[00:03:25] So I've got this dropdown, and the things that I want to test are like the external API's definitely the start. That's more of a general testing thing, like passing in a specific name. I could test the number of items. I'm going to focus more on the accessibility things, and what we coded in here, and if I were doing this for real, I probably would have started with test driven development, to start with the test, but we're doing it the other way.
[00:03:53] That's okay too. So the button being focusable, I think that's something that would be worth testing, because it's sort of, it's part of this component that we want to make sure that the user can reach and operate. I want this to be an isolated unit test, so I think that's an okay thing to test.
[00:04:14] I don't have to write an integration test to capture that. I do want to check that if I interact with this button, and I can use that fire event to do it, I want to make sure that it opens this list. So some things I could check for, I could test for, this active class, that would work, but it kind of depends on the implementation.
[00:04:36] It's something they do recommend is adding some data attributes, data test IDs here, so I'm gonna add those. Something that I could use that might be less brutal than the active class would be, when this dropdown opens I want to test that focus is set to the first item, because that would assume that it's open, and it's visible, and that that focus stuff is handling.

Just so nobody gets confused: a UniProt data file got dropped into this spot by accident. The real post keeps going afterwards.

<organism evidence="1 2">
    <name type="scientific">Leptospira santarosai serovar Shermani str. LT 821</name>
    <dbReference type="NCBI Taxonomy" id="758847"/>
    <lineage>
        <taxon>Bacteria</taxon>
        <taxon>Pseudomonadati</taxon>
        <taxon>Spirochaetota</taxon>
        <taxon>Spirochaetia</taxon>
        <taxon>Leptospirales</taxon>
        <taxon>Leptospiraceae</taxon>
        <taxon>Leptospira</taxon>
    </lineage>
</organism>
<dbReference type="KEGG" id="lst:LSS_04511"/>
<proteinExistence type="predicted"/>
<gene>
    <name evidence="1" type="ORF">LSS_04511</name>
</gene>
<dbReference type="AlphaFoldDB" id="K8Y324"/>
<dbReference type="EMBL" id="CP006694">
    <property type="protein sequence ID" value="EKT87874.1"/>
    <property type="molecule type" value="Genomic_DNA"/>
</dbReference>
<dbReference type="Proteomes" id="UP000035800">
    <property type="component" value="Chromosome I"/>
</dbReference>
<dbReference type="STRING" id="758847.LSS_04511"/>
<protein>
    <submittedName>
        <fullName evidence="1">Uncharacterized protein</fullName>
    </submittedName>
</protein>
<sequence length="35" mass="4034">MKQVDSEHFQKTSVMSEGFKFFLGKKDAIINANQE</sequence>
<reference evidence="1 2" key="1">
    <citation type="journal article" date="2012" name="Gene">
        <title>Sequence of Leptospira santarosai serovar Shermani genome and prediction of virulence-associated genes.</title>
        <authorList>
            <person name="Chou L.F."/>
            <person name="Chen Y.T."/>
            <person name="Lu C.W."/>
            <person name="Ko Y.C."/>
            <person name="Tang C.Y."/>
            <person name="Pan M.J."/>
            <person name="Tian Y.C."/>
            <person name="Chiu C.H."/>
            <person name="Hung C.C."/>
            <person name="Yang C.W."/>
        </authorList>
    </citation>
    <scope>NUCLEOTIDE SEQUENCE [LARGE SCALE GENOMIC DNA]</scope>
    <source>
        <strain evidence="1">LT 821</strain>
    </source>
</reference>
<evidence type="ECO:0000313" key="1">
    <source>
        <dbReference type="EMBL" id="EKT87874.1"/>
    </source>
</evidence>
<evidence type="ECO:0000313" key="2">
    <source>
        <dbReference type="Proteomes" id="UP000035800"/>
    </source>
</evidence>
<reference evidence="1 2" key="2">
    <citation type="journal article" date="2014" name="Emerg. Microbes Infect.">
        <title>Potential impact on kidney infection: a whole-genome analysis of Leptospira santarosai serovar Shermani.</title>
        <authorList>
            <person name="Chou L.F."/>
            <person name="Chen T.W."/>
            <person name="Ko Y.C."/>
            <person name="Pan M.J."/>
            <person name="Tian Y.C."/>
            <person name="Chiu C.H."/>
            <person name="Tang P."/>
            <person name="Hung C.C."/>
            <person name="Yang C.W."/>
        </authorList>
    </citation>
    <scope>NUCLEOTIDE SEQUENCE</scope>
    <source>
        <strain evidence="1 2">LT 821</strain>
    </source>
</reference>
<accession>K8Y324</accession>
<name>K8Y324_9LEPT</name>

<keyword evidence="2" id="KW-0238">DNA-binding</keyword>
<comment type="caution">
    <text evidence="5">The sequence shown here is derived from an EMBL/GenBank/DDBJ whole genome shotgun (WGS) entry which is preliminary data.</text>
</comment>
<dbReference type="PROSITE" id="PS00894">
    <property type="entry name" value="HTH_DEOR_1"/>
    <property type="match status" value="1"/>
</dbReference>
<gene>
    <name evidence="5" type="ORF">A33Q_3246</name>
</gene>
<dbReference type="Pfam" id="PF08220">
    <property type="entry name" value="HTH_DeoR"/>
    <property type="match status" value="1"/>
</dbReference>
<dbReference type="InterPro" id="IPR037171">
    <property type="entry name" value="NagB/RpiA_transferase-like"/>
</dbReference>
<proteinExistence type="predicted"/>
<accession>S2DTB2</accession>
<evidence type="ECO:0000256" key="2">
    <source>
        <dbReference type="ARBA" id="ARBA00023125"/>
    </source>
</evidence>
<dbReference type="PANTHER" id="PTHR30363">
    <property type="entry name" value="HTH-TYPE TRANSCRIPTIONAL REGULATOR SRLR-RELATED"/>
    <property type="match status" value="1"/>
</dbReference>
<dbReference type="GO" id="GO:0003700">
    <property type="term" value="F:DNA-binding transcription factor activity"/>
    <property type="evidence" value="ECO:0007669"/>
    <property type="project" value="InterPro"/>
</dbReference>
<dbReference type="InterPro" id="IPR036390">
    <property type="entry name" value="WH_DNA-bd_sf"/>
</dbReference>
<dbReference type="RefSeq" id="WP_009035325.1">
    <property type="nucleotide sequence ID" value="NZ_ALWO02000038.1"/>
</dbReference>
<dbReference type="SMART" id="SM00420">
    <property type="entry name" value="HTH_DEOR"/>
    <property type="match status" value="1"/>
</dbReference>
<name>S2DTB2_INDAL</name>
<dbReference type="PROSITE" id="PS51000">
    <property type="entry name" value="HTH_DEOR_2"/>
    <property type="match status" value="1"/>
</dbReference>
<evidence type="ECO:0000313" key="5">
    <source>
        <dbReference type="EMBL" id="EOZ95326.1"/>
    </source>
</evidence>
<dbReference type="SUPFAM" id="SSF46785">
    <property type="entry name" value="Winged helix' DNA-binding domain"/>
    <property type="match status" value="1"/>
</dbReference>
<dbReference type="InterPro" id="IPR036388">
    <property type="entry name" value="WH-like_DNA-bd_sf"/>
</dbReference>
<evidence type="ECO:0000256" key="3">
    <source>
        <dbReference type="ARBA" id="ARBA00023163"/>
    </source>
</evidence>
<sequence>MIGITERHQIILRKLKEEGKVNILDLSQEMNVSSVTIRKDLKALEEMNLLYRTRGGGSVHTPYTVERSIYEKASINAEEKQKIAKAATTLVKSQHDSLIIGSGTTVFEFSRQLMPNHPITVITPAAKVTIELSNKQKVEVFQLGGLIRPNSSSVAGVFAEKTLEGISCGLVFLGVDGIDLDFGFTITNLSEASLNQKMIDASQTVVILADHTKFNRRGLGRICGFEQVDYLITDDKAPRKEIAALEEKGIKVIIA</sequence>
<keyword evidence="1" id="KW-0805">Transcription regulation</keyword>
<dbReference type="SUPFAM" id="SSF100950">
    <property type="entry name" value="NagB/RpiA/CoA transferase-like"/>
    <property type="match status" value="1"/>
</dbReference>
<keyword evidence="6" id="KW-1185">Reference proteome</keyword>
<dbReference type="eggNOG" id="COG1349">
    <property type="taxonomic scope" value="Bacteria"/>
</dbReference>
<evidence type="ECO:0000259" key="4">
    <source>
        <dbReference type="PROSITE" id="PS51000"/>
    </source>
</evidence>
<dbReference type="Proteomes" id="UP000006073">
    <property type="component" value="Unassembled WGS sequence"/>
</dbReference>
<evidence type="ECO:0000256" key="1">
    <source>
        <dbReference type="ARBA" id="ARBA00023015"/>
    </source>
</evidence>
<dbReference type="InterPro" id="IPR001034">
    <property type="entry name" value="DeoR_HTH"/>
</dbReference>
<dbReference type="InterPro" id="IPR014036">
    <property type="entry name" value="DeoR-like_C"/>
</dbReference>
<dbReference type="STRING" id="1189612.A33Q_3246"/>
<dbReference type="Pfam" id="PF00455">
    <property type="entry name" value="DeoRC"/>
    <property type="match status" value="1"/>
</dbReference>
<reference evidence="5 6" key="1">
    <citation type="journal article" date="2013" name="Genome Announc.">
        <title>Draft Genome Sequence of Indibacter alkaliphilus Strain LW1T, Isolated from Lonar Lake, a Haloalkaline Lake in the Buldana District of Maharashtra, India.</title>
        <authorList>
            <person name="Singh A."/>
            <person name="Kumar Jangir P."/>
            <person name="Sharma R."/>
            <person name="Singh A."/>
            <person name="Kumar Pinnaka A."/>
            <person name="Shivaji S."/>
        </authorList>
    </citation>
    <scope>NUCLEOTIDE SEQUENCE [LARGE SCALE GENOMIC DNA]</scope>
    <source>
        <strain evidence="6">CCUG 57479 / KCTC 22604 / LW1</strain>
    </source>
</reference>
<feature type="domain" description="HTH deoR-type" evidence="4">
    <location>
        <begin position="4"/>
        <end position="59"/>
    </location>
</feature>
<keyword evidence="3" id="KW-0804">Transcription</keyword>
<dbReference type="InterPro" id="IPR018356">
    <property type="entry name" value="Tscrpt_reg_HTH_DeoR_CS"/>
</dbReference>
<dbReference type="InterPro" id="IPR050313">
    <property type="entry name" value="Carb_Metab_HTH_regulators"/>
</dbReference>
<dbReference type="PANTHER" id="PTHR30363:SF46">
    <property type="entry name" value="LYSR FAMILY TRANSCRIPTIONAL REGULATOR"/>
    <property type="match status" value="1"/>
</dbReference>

[00:05:04] That was happening with us effect so the way it was coded means that that will only happen when the dropdown has been activated. So that's a way that I can try and write this test so that it's really focused on the outcome, and less on the implementation, because if that CSS class has to change, for some reason, surprise my test broke.
[00:05:25] So I think that's the approach I'm gonna go with for this one. I'm gonna keep this dropdown file handy, and the dropdown test. So I've got one test in here so far. This file imports react, and imports the testing library, which comes with a render method, and this fireEvent I could pull in.
[00:05:48] I import the component that I'm testing, so the dropdown in this case. I've got this one test so far just to check that if I pass in a prop, that this custom text ends up in the page that's working okay, cuz if it wasn't getting passed off, it just wouldn't be in the document.
>> Marcy Sutton: So something I did notice when I was working through this ahead of time was a bit of a gotcha that the button here is using a click event.
[00:06:37] Because it's a button, it can fire a click. It's not a div that required that key listener like we talked about to start the day. So that means that if I'm testing for something like on key up, like my fire event, that's not going to match, because even though I'm using the keyboard to do it, that's not how I bound my logic.
[00:06:55] So that affects how we read this test, and that ultimately would depend on what events you've added, so I'm gonna just copy some of this stuff, the dropdown just to get it on the page. I'm gonna give it another text just so that my things are different. So I've got this dropdown, I'm actually going to, I had these all written yesterday.